In an article that appeared in the August 2007 issue of Scientific American Mind, titled “The New Psychology of Leadership,” authors Stephen D. Reicher, Michael J. Platow and S. Alexander Haslam present research supporting the idea that effective leaders—those who can move followers from one behavior to another—grasp what their followers believe they are and represent, and then create a shared identity. They write, “The development of a shared identity is the basis of influential and creative leadership. If you control the definition of reality, you can change the world.”
The year 2000 came and went. If we flash back for a moment, we recall that in the period up to 2000, the chaos was expected to wrap our civilization computer and electrified. It was called Y2K: a flaw in the simple design of the software was supposed to cause the end of the civilized world. Power stations, telecommunications, bank accounts, billing processes were all supposed to be paralyzed or thrown into a state of chaos.
But it never happened. Instead, in late 1999 and early 2000 is best known for the amazing displays of fireworks in major cities worldwide, many of them on television and shared with viewers of all nations. The spectrum of the end of the world was a ghost.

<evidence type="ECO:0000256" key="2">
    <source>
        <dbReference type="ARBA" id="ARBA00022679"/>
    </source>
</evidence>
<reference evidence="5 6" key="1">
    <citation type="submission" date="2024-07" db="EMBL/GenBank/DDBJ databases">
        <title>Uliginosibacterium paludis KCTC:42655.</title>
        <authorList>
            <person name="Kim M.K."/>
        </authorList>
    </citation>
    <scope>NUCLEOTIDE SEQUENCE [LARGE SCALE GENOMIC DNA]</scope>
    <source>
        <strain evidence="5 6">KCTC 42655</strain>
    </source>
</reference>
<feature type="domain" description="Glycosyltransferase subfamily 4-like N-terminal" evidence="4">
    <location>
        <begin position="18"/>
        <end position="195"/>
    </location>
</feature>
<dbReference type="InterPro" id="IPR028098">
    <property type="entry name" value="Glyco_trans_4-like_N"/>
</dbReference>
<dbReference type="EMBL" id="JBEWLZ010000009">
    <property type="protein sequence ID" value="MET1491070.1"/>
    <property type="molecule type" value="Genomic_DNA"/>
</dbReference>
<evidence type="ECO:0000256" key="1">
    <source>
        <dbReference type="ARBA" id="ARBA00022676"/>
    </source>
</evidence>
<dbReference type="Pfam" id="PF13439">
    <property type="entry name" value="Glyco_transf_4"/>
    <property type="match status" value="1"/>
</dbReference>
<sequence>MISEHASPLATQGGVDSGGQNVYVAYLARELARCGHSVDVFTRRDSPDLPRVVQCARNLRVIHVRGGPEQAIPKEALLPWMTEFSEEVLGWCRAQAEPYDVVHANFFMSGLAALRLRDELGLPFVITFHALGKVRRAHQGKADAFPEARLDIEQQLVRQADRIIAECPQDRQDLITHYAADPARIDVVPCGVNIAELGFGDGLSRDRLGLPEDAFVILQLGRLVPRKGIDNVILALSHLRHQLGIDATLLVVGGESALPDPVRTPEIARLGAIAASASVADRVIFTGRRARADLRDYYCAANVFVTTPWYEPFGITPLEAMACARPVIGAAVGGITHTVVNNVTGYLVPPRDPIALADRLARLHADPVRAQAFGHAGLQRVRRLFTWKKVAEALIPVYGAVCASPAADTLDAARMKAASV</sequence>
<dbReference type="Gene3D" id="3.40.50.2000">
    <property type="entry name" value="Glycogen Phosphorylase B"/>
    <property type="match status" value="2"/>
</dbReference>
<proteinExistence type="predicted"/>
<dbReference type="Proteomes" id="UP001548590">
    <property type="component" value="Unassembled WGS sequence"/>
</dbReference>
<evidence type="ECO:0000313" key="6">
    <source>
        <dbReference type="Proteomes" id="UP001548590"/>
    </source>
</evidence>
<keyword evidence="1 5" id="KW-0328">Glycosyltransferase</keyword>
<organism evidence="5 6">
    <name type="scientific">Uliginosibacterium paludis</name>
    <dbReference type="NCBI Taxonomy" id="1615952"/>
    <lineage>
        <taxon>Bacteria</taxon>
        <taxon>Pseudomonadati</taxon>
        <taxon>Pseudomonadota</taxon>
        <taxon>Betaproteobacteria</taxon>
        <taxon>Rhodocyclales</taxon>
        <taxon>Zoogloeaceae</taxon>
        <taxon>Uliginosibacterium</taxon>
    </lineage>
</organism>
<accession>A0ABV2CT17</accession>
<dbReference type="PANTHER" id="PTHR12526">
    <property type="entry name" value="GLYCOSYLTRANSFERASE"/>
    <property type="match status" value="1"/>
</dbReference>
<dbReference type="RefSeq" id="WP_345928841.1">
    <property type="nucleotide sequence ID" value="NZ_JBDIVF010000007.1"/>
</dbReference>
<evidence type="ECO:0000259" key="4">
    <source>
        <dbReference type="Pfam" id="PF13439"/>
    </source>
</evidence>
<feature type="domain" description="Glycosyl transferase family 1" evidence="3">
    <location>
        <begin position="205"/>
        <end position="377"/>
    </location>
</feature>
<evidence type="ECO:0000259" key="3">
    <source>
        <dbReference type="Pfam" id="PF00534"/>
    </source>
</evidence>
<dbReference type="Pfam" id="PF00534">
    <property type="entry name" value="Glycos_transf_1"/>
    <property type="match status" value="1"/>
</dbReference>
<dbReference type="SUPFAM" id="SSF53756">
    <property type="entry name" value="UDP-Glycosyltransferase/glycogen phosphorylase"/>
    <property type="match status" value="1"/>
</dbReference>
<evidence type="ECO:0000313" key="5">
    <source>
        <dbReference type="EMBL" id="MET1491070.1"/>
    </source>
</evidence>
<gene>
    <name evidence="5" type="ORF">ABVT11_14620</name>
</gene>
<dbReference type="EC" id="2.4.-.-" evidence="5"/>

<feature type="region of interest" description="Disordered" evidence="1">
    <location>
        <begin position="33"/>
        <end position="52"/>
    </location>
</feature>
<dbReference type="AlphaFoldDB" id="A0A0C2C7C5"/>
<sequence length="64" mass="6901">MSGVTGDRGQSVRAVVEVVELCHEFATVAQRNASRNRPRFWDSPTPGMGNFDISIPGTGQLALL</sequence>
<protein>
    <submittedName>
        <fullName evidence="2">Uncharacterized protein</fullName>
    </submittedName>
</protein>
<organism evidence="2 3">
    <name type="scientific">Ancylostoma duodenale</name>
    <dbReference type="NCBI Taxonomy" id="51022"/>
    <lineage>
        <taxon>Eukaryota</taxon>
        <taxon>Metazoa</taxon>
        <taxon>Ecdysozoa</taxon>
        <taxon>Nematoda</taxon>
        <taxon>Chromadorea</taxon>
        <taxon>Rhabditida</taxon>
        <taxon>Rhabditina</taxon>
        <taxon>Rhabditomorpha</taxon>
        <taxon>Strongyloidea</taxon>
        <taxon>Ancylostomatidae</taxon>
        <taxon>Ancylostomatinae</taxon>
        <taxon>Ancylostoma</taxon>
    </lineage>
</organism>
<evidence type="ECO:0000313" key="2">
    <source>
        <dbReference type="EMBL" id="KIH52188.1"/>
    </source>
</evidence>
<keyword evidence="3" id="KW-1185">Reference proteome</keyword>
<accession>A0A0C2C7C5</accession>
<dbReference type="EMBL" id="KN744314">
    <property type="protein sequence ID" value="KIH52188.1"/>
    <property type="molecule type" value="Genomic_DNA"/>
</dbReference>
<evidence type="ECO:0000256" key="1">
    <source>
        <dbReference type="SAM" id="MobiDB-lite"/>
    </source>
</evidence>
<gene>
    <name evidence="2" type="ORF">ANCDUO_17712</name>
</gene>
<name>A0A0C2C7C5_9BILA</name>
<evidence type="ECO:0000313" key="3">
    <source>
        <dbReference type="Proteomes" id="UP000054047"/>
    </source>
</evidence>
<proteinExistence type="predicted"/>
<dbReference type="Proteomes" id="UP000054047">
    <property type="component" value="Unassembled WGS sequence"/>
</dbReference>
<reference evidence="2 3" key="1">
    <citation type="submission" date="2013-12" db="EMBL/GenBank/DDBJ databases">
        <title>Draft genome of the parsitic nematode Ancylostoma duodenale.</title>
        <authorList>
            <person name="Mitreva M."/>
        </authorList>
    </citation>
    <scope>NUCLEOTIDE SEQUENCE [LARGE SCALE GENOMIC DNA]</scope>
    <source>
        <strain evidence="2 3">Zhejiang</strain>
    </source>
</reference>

A decade later, where are we? Wars are fought in Iraq and Afghanistan with the help of sophisticated computerized weapons. A sluggish global economy desperately trying to restart itself. The Internet is an indispensable part of life for the majority in the Western world and even for a considerable number of people in the developing world. And we are told on another end of the world was approaching.
If we are to believe the latest hype, 21 or 23 December 2012, when the world will really come to an end climate. This time, fear was triggered by an interpretation of the ancient Mayan calendar, favored by many books and documentaries. And it gave birth, perhaps surprisingly, yet another Hollywood disaster film.
Leonardo DiCaprio calls filming a scene for the thriller in the middle of a blizzard “insane.”
“You periodically felt like you were a part of something truly insane, but it was all in a day’s work,” Leonardo DiCaprio told me during a junket for the movie “Inception.” Even if that day’s work includes shooting on a mountain in the middle of a blizzard.
Based on an original script by director Christopher Nolan, “Inception” is a film that defies easy sound-bite descriptions. Its Russian nesting doll-like structure of a dream enclosed within a dream enclosed within another dream virtually demands multiple viewings. Think Philip K. Dick meets “The Italian Job.”